Although there are countless UK Bookmakers vying for punter’s stake money and loyalty, there is one particular brand that has kicked on from the pack and whipped up countless controversial campaigns in a bid to be the front-runner – Irish bookmaker Paddy Power.
While their competitors’ campaigns are sometimes indistinguishable, it is hard to ignore Paddy Power’s risk embracing marketing strategy, even if you don’t like a flutter on the gee gees or a cheeky accumulator on the weekend’s football.
It’s safe to say, Paddy Power doesn’t play by the ‘traditional rules’ of bookmaking marketing as their campaigns that follow prove.
2002’s most complained about advert. Paddy Power claimed the odds listed were for which old lady would make it across the zebra crossing first, not who would be mowed down by the oncoming van.
Paddy Power’s blind football advert became the most complained about advert in 2010. The advert showed a cat being launched into a tree by a blind footballer.
Paddy Power went all Hollywood by erecting a 50ft high sign for the Cheltenham gold cup. The local council forced Paddy to remove it due to them not having planning permission.
Recognising Liverpudlians’ distain for Sir Alex Ferguson and the recently deceased Lady Thatcher, Paddy Power came up with this billboard. In true Paddy Power fashion they were quickly ordered to take it down.
Paddy’s stunt for the birth of the royal baby involved sending freaky looking grown up babies around London to promote their betting markets.
Nicklas Bendtner flashes his Paddy Power pants at Euro 2012, landing him a £100,000 fine and a one-match ban, but gaining Paddy Power global coverage. Paddy later covered Bendtner’s fine.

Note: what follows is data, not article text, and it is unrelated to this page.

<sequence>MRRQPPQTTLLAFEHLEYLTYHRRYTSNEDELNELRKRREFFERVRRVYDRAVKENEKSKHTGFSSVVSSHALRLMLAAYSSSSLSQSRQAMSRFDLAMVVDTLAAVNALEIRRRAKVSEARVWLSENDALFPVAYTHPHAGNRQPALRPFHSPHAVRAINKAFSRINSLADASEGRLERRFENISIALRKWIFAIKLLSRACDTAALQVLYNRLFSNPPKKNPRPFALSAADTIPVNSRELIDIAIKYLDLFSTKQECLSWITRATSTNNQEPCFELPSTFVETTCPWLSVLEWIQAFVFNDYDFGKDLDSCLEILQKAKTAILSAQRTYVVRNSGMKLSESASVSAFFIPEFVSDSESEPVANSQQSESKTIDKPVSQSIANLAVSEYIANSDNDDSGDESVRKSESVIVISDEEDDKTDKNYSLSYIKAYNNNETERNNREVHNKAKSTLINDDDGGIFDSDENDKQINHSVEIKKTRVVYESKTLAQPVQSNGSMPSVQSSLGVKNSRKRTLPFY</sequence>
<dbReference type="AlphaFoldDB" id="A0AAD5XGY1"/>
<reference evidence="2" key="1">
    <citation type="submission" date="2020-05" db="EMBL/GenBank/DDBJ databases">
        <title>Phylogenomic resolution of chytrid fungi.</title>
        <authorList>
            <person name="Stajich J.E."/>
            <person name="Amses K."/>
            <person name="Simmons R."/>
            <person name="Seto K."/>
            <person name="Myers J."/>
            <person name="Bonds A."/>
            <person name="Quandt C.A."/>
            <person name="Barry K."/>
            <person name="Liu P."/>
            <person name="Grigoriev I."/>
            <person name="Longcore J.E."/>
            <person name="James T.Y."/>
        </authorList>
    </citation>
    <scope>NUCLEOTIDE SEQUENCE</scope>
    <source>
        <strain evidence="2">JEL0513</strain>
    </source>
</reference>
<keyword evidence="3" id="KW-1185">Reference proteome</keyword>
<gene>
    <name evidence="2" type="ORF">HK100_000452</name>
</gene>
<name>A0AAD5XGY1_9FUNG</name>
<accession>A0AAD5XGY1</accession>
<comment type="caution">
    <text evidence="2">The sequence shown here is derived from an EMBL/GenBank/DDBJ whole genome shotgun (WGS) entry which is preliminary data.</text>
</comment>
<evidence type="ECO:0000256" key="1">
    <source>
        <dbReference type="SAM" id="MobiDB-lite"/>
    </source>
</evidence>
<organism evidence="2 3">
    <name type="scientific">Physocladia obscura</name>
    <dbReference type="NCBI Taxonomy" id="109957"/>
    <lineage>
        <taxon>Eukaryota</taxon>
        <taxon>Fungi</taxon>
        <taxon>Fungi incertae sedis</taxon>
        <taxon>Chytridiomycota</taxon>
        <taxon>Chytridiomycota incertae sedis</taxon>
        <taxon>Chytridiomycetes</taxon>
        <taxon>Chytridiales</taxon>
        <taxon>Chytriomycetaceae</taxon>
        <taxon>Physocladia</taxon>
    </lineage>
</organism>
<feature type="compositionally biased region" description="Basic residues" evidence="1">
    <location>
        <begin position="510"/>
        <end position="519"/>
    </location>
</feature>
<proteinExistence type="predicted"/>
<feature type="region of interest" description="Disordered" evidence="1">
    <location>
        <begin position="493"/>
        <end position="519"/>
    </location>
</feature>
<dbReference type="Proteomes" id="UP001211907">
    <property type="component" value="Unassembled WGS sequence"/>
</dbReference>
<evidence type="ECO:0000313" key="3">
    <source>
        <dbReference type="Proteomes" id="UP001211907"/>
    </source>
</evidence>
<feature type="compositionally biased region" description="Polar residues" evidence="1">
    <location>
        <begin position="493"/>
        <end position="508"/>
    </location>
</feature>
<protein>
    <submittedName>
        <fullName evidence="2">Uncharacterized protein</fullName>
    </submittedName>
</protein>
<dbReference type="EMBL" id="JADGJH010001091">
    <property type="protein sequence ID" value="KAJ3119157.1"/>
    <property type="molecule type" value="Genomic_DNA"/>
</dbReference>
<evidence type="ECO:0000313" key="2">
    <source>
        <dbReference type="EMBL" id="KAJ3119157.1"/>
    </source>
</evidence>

‘Iron Chin’ Strategy
I would liken Paddy Power’s marketing strategy to a boxer who possesses an iron chin.
To a spectator, a boxer that comes forward relentlessly throwing shot after shot with reckless abandon, leaving themselves open and vulnerable to the counter attack, may seem like a very careless individual. But this approach is in fact very calculated.
The boxer’s ability to absorb exceptional punishment means they are willing and able to push forward with confidence towards their target, and to take big hits in order to land a knockout blow.
In the same vein, Paddy Power is willing to push forward within their industry and take the fines, backlash, bans and upheaval in order to land their own knockout punch – a unique marketing campaign with an incredible reach and buzz around it.
The £100,000 Nicklas Bendtner fine (see above) was a big hit to take, but the global reach of the stunt and the subsequent media coverage was seemingly worth the punishment for Paddy Power.
Whilst there’s no denying that Paddy Power’s stunts are eye catching and ‘out there’, there could be an argument that they’re better at getting the brand noticed than they are at explaining the key benefits of betting with Paddy Power.
One thing is for sure though, Paddy Power have done a great job at positioning themselves as an edgy, fun brand and, whilst they may not be everyone’s cup of tea, their ability to shake up an industry and push the boundaries must be respected.
Photo sources and credits: